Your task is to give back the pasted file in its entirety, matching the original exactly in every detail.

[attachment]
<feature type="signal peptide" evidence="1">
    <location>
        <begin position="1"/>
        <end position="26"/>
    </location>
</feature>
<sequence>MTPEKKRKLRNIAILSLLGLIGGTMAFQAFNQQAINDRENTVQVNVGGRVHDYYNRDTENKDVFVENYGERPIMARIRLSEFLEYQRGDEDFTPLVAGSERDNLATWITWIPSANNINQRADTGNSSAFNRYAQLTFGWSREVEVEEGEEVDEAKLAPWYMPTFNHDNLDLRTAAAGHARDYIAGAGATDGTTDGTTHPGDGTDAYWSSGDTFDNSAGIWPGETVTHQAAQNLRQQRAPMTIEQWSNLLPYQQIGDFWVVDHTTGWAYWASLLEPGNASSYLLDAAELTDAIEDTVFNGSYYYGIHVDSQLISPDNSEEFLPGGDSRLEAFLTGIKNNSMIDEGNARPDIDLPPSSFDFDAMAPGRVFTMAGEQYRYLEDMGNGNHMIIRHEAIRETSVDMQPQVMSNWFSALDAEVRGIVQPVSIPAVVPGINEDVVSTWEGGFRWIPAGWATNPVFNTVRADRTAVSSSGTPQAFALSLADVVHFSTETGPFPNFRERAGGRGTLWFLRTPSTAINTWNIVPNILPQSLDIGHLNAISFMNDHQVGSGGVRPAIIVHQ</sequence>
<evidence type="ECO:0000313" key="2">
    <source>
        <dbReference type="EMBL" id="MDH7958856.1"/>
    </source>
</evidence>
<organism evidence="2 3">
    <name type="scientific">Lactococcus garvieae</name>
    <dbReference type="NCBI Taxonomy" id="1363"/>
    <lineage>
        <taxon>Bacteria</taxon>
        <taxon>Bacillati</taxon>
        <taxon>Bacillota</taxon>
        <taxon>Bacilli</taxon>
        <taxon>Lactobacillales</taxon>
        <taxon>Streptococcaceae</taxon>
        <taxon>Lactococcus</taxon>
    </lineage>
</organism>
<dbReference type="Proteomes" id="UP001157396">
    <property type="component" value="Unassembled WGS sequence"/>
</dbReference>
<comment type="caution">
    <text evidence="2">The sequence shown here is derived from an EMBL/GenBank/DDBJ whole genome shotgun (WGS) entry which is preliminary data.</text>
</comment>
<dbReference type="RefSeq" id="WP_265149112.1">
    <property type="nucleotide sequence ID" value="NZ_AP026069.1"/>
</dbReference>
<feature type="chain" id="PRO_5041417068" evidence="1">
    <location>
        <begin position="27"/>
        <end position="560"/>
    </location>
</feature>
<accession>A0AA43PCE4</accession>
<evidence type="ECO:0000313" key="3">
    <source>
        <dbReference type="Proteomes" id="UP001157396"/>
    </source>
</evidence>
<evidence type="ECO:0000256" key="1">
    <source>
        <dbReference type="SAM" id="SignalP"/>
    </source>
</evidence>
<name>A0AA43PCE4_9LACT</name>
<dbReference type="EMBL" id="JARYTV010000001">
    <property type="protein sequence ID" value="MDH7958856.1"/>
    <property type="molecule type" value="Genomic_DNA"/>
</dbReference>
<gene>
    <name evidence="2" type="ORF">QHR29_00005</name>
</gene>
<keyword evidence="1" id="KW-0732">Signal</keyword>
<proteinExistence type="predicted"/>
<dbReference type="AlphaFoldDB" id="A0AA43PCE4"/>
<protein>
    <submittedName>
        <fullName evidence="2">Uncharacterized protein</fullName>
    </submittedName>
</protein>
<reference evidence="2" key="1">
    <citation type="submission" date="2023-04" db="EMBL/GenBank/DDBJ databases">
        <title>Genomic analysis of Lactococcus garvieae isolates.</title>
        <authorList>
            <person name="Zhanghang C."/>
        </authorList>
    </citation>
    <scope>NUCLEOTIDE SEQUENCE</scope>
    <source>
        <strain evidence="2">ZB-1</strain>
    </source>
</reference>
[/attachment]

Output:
<feature type="signal peptide" evidence="1">
    <location>
        <begin position="1"/>
        <end position="26"/>
    </location>
</feature>
<sequence>MTPEKKRKLRNIAILSLLGLIGGTMAFQAFNQQAINDRENTVQVNVGGRVHDYYNRDTENKDVFVENYGERPIMARIRLSEFLEYQRGDEDFTPLVAGSERDNLATWITWIPSANNINQRADTGNSSAFNRYAQLTFGWSREVEVEEGEEVDEAKLAPWYMPTFNHDNLDLRTAAAGHARDYIAGAGATDGTTDGTTHPGDGTDAYWSSGDTFDNSAGIWPGETVTHQAAQNLRQQRAPMTIEQWSNLLPYQQIGDFWVVDHTTGWAYWASLLEPGNASSYLLDAAELTDAIEDTVFNGSYYYGIHVDSQLISPDNSEEFLPGGDSRLEAFLTGIKNNSMIDEGNARPDIDLPPSSFDFDAMAPGRVFTMAGEQYRYLEDMGNGNHMIIRHEAIRETSVDMQPQVMSNWFSALDAEVRGIVQPVSIPAVVPGINEDVVSTWEGGFRWIPAGWATNPVFNTVRADRTAVSSSGTPQAFALSLADVVHFSTETGPFPNFRERAGGRGTLWFLRTPSTAINTWNIVPNILPQSLDIGHLNAISFMNDHQVGSGGVRPAIIVHQ</sequence>
<evidence type="ECO:0000313" key="2">
    <source>
        <dbReference type="EMBL" id="MDH7958856.1"/>
    </source>
</evidence>
<organism evidence="2 3">
    <name type="scientific">Lactococcus garvieae</name>
    <dbReference type="NCBI Taxonomy" id="1363"/>
    <lineage>
        <taxon>Bacteria</taxon>
        <taxon>Bacillati</taxon>
        <taxon>Bacillota</taxon>
        <taxon>Bacilli</taxon>
        <taxon>Lactobacillales</taxon>
        <taxon>Streptococcaceae</taxon>
        <taxon>Lactococcus</taxon>
    </lineage>
</organism>
<dbReference type="Proteomes" id="UP001157396">
    <property type="component" value="Unassembled WGS sequence"/>
</dbReference>
<comment type="caution">
    <text evidence="2">The sequence shown here is derived from an EMBL/GenBank/DDBJ whole genome shotgun (WGS) entry which is preliminary data.</text>
</comment>
<dbReference type="RefSeq" id="WP_265149112.1">
    <property type="nucleotide sequence ID" value="NZ_AP026069.1"/>
</dbReference>
<feature type="chain" id="PRO_5041417068" evidence="1">
    <location>
        <begin position="27"/>
        <end position="560"/>
    </location>
</feature>
<accession>A0AA43PCE4</accession>
<evidence type="ECO:0000313" key="3">
    <source>
        <dbReference type="Proteomes" id="UP001157396"/>
    </source>
</evidence>
<evidence type="ECO:0000256" key="1">
    <source>
        <dbReference type="SAM" id="SignalP"/>
    </source>
</evidence>
<name>A0AA43PCE4_9LACT</name>
<dbReference type="EMBL" id="JARYTV010000001">
    <property type="protein sequence ID" value="MDH7958856.1"/>
    <property type="molecule type" value="Genomic_DNA"/>
</dbReference>
<gene>
    <name evidence="2" type="ORF">QHR29_00005</name>
</gene>
<keyword evidence="1" id="KW-0732">Signal</keyword>
<proteinExistence type="predicted"/>
<dbReference type="AlphaFoldDB" id="A0AA43PCE4"/>
<protein>
    <submittedName>
        <fullName evidence="2">Uncharacterized protein</fullName>
    </submittedName>
</protein>
<reference evidence="2" key="1">
    <citation type="submission" date="2023-04" db="EMBL/GenBank/DDBJ databases">
        <title>Genomic analysis of Lactococcus garvieae isolates.</title>
        <authorList>
            <person name="Zhanghang C."/>
        </authorList>
    </citation>
    <scope>NUCLEOTIDE SEQUENCE</scope>
    <source>
        <strain evidence="2">ZB-1</strain>
    </source>
</reference>